During the years of Lawrence's imprisonment leading up to his execution, his wife, Leticia, has been struggling while raising their son, Tyrell, who has inherited his father's artistic talent. Overwhelmed, she lashes out at the boy for his obesity, resorting to physical and emotional abuse. Along with her domestic problems, Leticia struggles financially, with an eviction notice on her house from her landlord. In desperate need of money, Leticia takes a job at a diner frequented by Hank. Due to lack of maintenance (which Lawrence had suggested), Leticia’s car breaks down, so she and Tyrell begin walking back and forth between home and the diner.

One rainy night, Leticia (having stolen an umbrella) and Tyrell are walking down a soaked highway. Hank happens to be driving along and sees Tyrell lying mortally wounded on the ground and Leticia calling for help. After some hesitation, Hank stops, and being told Tyrell was struck by a car, he drives them to a hospital, where Tyrell dies from his injuries. At the suggestion of the authorities at the hospital, Hank drives Leticia home. A few days later, Hank gives Leticia another ride home from the diner. They begin talking in the car about their common losses, and she invites him in. Hank finds out that Leticia is Lawrence's widow, though he does not tell her that he participated in her husband's execution. They drown their grief with alcohol and have sex.[8]

Hank takes Sonny's old truck to Ryrus' auto shop and they discuss fixing it, with Hank mentioning he wanted to sell the truck, and asking if Ryrus' boys could wax it. He then offers to give the truck to Leticia, who reluctantly accepts after initial protests of discomfort.

Leticia stops by Hank's home with a present for him, but he is not there. She meets Buck, who insults her and implies that Hank is only involved with her because he enjoys sex with black women. Leticia, offended by the remarks, refuses to interact with Hank. After Hank is made aware of Buck's actions, he finally commits his father to a nursing home. He then renames the gas station "Leticia's", saying it is his girlfriend's name when asked.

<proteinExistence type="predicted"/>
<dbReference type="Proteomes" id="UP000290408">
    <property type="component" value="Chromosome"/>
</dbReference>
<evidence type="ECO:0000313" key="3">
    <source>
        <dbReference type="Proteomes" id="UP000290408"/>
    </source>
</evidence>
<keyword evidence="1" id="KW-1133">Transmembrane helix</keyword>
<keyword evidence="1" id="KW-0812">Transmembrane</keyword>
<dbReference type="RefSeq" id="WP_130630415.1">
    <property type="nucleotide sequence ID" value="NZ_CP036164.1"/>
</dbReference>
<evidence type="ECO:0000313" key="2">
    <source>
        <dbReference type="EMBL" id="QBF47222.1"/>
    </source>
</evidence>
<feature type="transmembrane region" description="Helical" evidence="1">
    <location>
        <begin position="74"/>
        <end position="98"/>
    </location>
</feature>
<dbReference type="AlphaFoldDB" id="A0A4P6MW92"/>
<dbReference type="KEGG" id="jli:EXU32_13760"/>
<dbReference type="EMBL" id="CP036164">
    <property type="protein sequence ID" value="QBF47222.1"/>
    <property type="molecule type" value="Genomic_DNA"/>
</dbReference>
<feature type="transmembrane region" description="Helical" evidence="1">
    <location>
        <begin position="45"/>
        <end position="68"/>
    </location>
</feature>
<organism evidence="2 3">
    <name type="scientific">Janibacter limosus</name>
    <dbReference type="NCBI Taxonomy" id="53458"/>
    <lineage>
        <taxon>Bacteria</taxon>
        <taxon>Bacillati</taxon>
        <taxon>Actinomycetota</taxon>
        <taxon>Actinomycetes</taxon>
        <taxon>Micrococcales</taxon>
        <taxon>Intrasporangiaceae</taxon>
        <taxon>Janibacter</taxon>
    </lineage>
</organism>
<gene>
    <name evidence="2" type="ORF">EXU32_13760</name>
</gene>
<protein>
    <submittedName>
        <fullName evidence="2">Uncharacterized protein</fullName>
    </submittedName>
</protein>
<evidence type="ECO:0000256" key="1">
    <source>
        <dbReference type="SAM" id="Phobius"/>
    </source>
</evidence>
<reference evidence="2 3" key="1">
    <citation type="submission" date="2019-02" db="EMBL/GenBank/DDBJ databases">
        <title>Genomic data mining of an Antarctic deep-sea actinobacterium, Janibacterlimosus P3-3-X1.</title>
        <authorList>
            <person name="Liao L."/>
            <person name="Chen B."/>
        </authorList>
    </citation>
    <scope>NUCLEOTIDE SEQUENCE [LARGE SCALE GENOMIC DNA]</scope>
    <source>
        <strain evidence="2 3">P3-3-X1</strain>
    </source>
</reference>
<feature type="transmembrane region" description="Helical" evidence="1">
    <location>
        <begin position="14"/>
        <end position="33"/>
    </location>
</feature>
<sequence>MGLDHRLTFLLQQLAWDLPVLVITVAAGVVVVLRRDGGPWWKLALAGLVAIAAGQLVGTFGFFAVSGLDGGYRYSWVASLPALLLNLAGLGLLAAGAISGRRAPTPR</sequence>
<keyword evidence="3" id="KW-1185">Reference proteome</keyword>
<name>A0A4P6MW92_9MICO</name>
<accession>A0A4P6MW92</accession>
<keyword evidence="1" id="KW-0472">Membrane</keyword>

Leticia is evicted from her home and Hank invites her to move in with him. She later discovers Hank's involvement in her husband's death when she finds the drawings of Sonny and Hank done by Lawrence as he awaited execution. She’s disturbed by the revelation, but numb from the loss of her son and recent misfortune, she’s waiting for Hank when he returns from town with ice cream. The film ends with the two of them eating ice cream together on the back porch, content with each other as Hank states that he thinks they’ll be okay.



Louisiana State Penitentiary served as a filming location.

The basis for this film came from the desire of actor-turned-writers Addica and Rokos to make a script that would interest a big star alongside themselves with Harvey Keitel in mind since he liked the latter's writing when offered one of their scripts.[3] They were inspired by their troubled relationships with their fathers as a starting point that eventually led to a generational tale about executioners, which eventually led to the inspiration for the title (an old term for the last meal of a condemned man and a "ball" that took place with his jailers the night before).[9] They wrote the script over a period of eight months over the course of 1995 that eventually inspired a bit of interest through a producer of a film Rokos had acted in.[10] Years of development occurred due to interest from filmmakers ranging from Robert DeNiro to Oliver Stone along with studios that wanted a lighter ending, but the transition to Lee Daniels and Lionsgate led to interest back to the original ending.[11] The film was produced by Lionsgate and Lee Daniels Entertainment, the first production for the latter.


Principal photography began in May 2001 in New Orleans, Louisiana and lasted for five weeks.[3] A week before production, Combs auditioned for the role of Lawrence Musgrove, and won it. At one point, the production moved to the fields, cellblocks and death houses of Louisiana State Penitentiary for a week to shoot prison interiors and exteriors, with some scenes shot in actual death chambers.[3]